The polymer was dried under vacuum. After cooling and concentrating the reaction mixture, the resulting solution was precipitated in THF and centrifuged to collect the product. The product was washed with THF and dried under vacuum. The solution in dialysis bag was collected and freeze-dried to obtain a white product. MAECA 0. Then, 6-bromohexanoyl chloride 2. The organic phase was dried over magnesium sulfate and concentrated, then precipitated in hexane twice to remove unreacted 6-bromohexanoyl chloride. The yellow product was dried under vacuum.

The product was further washed with THF and dried under vacuum. All the data supporting the findings of this study are available within the Article and its Supplementary Information file. Bush, K. Tackling antibiotic resistance. Taubes, G. The bacteria fight back. Science , — Lam, S. Combating multidrug-resistant Gram-negative bacteria with structurally nanoengineered antimicrobial peptide polymers.

Chemistry And Biological Activities Of Bacterial Surface Amphiphiles

Chin, W. A macromolecular approach to eradicate multidrug resistant bacterial infections while mitigating drug resistance onset. Antimicrobial polymeric nanoparticles. Nederberg, F. Biodegradable nanostructures with selective lysis of microbial membranes. Brogden, K. Antimicrobial peptides: pore formers or metabolic inhibitors in bacteria?

Kohanski, M. How antibiotics kill bacteria: from targets to networks. Ling, L. A new antibiotic kills pathogens without detectable resistance. Nature , — Shi, Y. Radzishevsky, I. Improved antimicrobial peptides based on acyl-lysine oligomers. Takahashi, H. Synthetic random copolymers as a molecular platform to mimic host-defense antimicrobial peptides. Xiong, M. Zasloff, M.

Antimicrobial peptides of multicellular organisms. Mowery, B. Lienkamp, K. Antimicrobial polymers prepared by ROMP with unprecedented selectivity: a molecular construction kit approach. Ganewatta, M. Controlling macromolecular structures towards effective antimicrobial polymers. Polymer 63 , A1—A29 Ong, Z. Strategies employed in the design and optimization of synthetic antimicrobial peptide amphiphiles with enhanced therapeutic potentials. Drug Deliv. Porter, E. Nature , Chongsiriwatana, N.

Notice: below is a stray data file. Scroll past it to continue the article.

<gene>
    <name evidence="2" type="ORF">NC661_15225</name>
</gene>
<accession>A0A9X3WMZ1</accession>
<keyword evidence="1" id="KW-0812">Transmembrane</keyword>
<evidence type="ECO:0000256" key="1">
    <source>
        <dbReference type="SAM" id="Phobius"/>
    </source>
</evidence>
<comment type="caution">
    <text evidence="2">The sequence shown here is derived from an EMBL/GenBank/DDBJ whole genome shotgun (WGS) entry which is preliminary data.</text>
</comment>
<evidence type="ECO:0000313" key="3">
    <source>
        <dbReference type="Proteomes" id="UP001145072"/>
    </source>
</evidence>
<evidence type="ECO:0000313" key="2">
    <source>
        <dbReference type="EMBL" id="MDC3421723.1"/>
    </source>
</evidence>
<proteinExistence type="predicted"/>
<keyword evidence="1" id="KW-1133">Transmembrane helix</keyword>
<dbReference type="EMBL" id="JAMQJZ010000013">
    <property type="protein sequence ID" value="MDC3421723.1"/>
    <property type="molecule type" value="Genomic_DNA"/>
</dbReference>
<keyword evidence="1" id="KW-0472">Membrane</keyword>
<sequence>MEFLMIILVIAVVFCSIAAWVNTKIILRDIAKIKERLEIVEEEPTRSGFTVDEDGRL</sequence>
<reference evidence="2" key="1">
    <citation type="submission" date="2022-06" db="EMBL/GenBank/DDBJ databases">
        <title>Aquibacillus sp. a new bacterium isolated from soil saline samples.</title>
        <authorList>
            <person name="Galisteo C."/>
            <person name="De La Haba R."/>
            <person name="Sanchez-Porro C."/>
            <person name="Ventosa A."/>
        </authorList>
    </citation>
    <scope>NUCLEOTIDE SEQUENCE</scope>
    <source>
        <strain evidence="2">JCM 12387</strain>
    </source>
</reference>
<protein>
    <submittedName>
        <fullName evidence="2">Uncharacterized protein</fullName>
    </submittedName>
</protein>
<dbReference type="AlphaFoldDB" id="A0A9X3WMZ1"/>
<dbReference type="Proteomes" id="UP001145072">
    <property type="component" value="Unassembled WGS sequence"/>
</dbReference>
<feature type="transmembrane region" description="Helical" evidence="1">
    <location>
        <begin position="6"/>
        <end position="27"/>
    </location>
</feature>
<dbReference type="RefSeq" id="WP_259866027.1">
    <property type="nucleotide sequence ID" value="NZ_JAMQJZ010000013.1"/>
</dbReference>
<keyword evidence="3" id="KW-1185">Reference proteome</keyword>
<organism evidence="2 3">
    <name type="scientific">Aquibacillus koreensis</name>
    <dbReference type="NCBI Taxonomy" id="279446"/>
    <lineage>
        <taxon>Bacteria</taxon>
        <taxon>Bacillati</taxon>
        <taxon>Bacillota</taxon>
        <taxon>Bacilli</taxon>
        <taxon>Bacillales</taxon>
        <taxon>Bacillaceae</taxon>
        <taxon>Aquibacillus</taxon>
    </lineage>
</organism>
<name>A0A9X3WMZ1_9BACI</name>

Peptoids that mimic the structure, function, and mechanism of helical antimicrobial peptides. Natl Acad. USA , — Reuther, J. A versatile approach to noncanonical, dynamic covalent single- and multi-loop peptide macrocycles for enhancing antimicrobial activity. Ilker, M. Tuning the hemolytic and antibacterial activities of amphiphilic polynorbornene derivatives. Geng, Z. Thiabicyclononane-based antimicrobial polycations. Ergene, C.

Biomimetic antimicrobial polymers: recent advances in molecular design. Chen, Y. Amphipathic antibacterial agents using cationic methacrylic polymers with natural rosin as pendant group. RSC Adv. Bio-inspired resin acid-derived materials as anti-bacterial resistance agents with unexpected activities. Antibacterial and biofilm-disrupting coatings from resin acid-derived materials.

Biomacromolecules 16 , — Zhang, J. Antimicrobial metallopolymers and their bioconjugates with conventional antibiotics against multidrug-resistant bacteria. Yang, P. Trio act of boronolectin with antibiotic-metal complexed macromolecules toward broad-spectrum antimicrobial efficacy. ACS Infect. Yan, Y. Metal-containing and related polymers for biomedical applications. Pageni, P. Recyclable magnetic nanoparticles grafted with antimicrobial metallopolymer-antibiotic bioconjugates. Biomaterials , — Zhu, T.

Chemical Composition and Architecture Combat Bacterial Membranes

Metallo-polyelectrolytes as a class of ionic macromolecules for functional materials. Facially amphiphilic polyionene biocidal polymers derived from lithocholic acid. Usually 6 FA are found. All FA in Lipid A are saturated. Some FA are attached directly to the NAG dimer and others are esterified to the 3-hydroxy fatty acids that are characteristically present.

The structure of Lipid A is highly conserved among Gram-negative bacteria. Among Enterobacteriaceae Lipid A is virtually constant. The primary structure of Lipid A has been elucidated and Lipid A has been chemically synthesized. Its biological activity appears to depend on a peculiar conformation that is determined by the glucosamine disaccharide, the PO 4 groups, the acyl chains, and also the KDO-containing inner core.

Two unusual sugars, heptose and 2-ketodeoxyoctonoic acid KDO , are usually present, in the core polysaccharide. With minor variations, the core polysaccharide is common to all members of a bacterial genus e. Salmonella , but it is structurally distinct in other genera of Gram-negative bacteria. Salmonella , Shigella and Escherichia have similar but not identical cores. Region III. Somatic O antigen or O polysaccharide is attached to the core polysaccharide. It consists of repeating oligosaccharide subunits made up of 3 - 5 sugars.